How to Build Animation with simpleGame.js Your HTML5 Game - dummies

How to Build Animation with simpleGame.js Your HTML5 Game

By Andy Harris

It’s possible to build a library that simplifies all of the various HTML5 game engine features. Consider using the library: simpleGame.js. This library is easy to use and is fully capable of sophisticated game development. To get started, you really need to understand only two objects:

  • The scene: This object starts with an HTML canvas object and adds the main loop. The scene is the unifying object that controls the game.

  • Sprites: These objects are the elements that move around on the screen. Most of the game elements are sprites. Each sprite must belong to a single scene, but you can have as many sprites as you want. A sprite is based on an image.


This code is actually a lot more sophisticated than it looks. Here’s what it does:

  • It adds a canvas to the page. The gray rectangle is actually a canvas tag that’s been automatically added to the page.

  • It begins a game loop. This program has a game loop already running at 20 frames per second.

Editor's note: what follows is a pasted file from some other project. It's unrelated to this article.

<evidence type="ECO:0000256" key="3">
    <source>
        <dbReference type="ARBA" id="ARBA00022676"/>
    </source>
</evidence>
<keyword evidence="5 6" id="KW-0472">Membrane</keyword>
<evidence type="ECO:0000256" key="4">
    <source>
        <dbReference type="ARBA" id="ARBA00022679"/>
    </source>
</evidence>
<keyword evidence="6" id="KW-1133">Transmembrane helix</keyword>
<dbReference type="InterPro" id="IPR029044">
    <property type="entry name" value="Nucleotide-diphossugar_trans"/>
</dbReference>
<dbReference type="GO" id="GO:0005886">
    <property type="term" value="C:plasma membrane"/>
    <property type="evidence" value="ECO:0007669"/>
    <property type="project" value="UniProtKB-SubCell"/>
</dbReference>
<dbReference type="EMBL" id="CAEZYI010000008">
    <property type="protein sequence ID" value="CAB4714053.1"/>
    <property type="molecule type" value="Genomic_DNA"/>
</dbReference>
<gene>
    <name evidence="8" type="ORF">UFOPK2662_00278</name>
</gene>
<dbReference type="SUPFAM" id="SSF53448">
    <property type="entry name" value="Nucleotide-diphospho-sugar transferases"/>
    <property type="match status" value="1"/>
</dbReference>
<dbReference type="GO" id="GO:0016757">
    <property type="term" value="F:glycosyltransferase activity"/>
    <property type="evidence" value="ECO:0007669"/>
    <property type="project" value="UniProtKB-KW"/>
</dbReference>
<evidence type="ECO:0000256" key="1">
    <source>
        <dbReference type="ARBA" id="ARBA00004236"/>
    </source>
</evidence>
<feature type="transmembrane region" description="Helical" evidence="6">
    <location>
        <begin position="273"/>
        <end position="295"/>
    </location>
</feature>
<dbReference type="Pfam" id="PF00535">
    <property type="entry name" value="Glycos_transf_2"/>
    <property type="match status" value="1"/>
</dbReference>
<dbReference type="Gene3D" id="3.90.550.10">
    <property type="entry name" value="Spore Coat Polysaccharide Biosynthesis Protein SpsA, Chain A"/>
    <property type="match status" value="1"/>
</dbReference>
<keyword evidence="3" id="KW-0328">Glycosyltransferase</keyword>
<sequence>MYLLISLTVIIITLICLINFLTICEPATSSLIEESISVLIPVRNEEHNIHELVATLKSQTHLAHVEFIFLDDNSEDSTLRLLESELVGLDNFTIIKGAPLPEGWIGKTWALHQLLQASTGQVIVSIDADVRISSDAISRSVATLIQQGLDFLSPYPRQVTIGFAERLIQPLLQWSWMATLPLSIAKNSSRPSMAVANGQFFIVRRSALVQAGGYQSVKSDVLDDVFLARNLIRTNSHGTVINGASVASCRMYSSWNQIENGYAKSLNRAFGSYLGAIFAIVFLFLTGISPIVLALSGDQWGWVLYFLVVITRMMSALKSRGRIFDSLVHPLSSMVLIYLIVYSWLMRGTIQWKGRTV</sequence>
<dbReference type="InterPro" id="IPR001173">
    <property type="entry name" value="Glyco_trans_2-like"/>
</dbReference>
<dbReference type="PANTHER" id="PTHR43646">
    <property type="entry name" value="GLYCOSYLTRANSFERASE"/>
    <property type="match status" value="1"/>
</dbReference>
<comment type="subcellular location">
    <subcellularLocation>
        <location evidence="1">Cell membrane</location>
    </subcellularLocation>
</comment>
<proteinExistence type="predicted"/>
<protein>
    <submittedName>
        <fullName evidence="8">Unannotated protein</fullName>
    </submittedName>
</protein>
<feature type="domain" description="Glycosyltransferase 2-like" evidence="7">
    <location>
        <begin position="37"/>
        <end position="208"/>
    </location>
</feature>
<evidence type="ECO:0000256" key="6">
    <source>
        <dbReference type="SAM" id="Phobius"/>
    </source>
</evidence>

• It contains a sprite. The ball image is a sprite, which has the capability to move any speed in any direction and other interesting features like collision detection built in.

  • The ball is moving. It automatically wraps to the other side of the screen when it leaves one side.

Here’s the entire code listing:

<html lang="en-US">
 <meta charset="UTF-8">
 <script type="text/javascript"
   src = "simpleGame.js"></script>
 <script type="text/javascript">
 //simple game with a single moving ball
 var scene;
 var ball;
 function init(){
  scene = new Scene();
  ball = new Sprite(scene, "redBall.png", 50, 50);
 } // end init
 function update(){
 } // end update
<body onload = "init()">

You begin with a basic HTML5 page and add a few features to turn it into a gaming environment.

How to build your game page

Begin by building the underlying page:

  1. Begin with an HTML5 page.